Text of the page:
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The Blue Band Turns Silver: Iowa Outfit Celebrates Anniversary with DVD, CD, and Quad Cities Show PDF Print E-mail
Music - Feature Stories
Wednesday, 13 December 2006 02:43

Bob Dorr & the Blue Band They're not quite in the league with The Who or the Stones, but Bob Dorr & the Blue Band are celebrating their silver anniversary this year. And to mark those 25 years, they've released a retrospective two-DVD set of live performances (produced with the help of Iowa Public Television) and a separate live CD of their 25th-anniversary concert recorded in April.

Both formats showcase a multitude of original songs - most of them not found on earlier Blue Band releases. The DVD set's first disc offers live footage from different configurations of the Blue Band, and it's amazing to see and hear the music and the performances over the years, all the songs mined from a deep repertoire of originals that are memorable after just one listen. (And it's fun to see the hairstyle and dress changes throughout the quarter-century.) Disc two of the DVD set is the visual version of the concert recorded for the CD. The DVD set and the CD are a must for Blue Band fans, and either one is also sure to please anyone interested in hybrid music ("25 years of soul rockin' blues") with a good beat.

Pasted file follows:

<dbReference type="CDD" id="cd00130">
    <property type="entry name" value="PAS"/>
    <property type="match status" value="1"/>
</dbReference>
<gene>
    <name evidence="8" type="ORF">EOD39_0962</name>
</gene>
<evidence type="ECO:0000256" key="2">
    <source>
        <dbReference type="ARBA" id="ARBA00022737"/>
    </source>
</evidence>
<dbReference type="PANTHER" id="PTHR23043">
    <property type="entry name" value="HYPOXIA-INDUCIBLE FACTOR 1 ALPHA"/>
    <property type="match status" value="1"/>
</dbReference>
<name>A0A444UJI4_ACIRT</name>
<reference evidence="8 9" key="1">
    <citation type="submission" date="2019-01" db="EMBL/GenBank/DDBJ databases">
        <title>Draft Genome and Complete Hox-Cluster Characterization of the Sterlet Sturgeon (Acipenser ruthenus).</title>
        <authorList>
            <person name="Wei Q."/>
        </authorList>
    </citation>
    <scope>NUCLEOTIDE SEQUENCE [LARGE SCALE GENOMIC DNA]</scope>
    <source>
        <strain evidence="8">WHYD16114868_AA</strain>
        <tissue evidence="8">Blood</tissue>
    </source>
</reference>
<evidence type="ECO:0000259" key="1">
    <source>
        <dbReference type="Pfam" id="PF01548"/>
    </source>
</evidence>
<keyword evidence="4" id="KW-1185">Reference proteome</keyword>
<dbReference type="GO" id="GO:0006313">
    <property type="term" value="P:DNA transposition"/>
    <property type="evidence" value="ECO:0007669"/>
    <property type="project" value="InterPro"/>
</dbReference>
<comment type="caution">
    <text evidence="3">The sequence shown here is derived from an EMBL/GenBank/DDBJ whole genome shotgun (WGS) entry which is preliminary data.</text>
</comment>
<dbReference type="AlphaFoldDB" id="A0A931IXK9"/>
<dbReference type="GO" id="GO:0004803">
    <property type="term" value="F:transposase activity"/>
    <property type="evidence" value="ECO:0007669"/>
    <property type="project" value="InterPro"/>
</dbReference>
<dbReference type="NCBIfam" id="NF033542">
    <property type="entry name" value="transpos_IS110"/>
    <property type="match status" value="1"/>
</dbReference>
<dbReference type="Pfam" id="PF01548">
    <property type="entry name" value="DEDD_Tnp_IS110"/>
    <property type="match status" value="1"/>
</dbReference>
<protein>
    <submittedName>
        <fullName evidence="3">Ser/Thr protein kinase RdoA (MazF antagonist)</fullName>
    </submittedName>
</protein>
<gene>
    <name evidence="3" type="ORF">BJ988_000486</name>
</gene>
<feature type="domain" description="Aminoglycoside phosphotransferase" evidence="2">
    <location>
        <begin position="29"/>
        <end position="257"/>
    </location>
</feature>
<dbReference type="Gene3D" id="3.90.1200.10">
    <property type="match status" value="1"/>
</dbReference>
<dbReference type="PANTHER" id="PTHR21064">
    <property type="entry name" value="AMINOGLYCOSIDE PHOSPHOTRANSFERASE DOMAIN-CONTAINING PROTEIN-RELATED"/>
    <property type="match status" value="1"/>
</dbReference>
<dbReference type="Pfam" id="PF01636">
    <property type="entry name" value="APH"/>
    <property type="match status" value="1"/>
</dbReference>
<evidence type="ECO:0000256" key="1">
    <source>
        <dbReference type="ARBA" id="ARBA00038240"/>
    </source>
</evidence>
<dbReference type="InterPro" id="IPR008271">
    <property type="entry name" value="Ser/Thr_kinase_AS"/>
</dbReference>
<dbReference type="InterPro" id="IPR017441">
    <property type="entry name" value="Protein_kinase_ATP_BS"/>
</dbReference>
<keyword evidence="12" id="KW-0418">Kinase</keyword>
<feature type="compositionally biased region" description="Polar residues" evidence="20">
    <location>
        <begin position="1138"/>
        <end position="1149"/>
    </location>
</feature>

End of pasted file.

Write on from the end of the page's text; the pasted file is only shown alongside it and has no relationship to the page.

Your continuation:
Both will be available at this weekend's Mississippi Valley Blues Society holiday party, featuring a performance by Bob Dorr & the Blue Band. The event is open to the public and will be held on Saturday, December 16, at Creekside Bar & Grill (3303 Brady Street in Davenport). Admission is $5 for blues-society members and $10 for the general public. If you can't make the party, the merchandise is also for sale at the band's Web site (

Originally called "Bobby's Blue Band" (an obvious tongue-in-cheek play on blues icon Bobby "Blue" Bland), the Blue Band in 1984 headlined the very first Mississippi Valley Blues Festival. Currently a five-piece group performing original and cover blues, soul, rockabilly, and R&B tunes, the band includes founding members Dorr (bandleader, lead vocalist, and percussionist) and Jeff Petersen on his 1968 Gibson Flying V guitar, lap steel guitar, and vocals. This year Dorr was inducted into the Iowa Blues Hall of Fame, and Petersen into the Iowa Rock & Roll Music Hall of Fame.

Iowa blues and jazz hall-of-famer Sam Salomone - on Hammond organ, organ bass, and vocals - has been on all Blue Band recordings since 1996, touring full-time with the group since January 2002. Saxman Nathan Peoples is the most recent member of the band; occasionally he's joined by saxophonist Heath Alan. Rounding out the sound and pounding out the rhythms is "The Chief": legendary Iowa City drummer Steve Hayes, who's recorded with Bo Ramsey and the Mother Blues Band.

Produced by Iowa Public Television's Jerry Grady, the 25 Years of the Blue Band DVD package features performance footage from 1981 through 2006. Disc one features 25 cuts, including a collage of versions of the funky "Good Legs," seamlessly edited so that you never know which year you're viewing (1988, '89, '90, '98, or 2001).

Other notable numbers include a few songs from the Blue Band's many Iowa State Fair appearances, where the band really plays off the crowd's energy: "Too Close to the Fire," "Arc Welded," and "Don't Sting, Bite, or Bug Me." A hand-held video recorder captured the band at the Crow's Nest in Iowa City in 1981 for "Simulation Stimulation," with the results visually grainy yet acoustically okay, given the circumstances. The sound quality on the first disc is consistently good, a feat considering the various venues and the process involved in transferring videotape to DVD.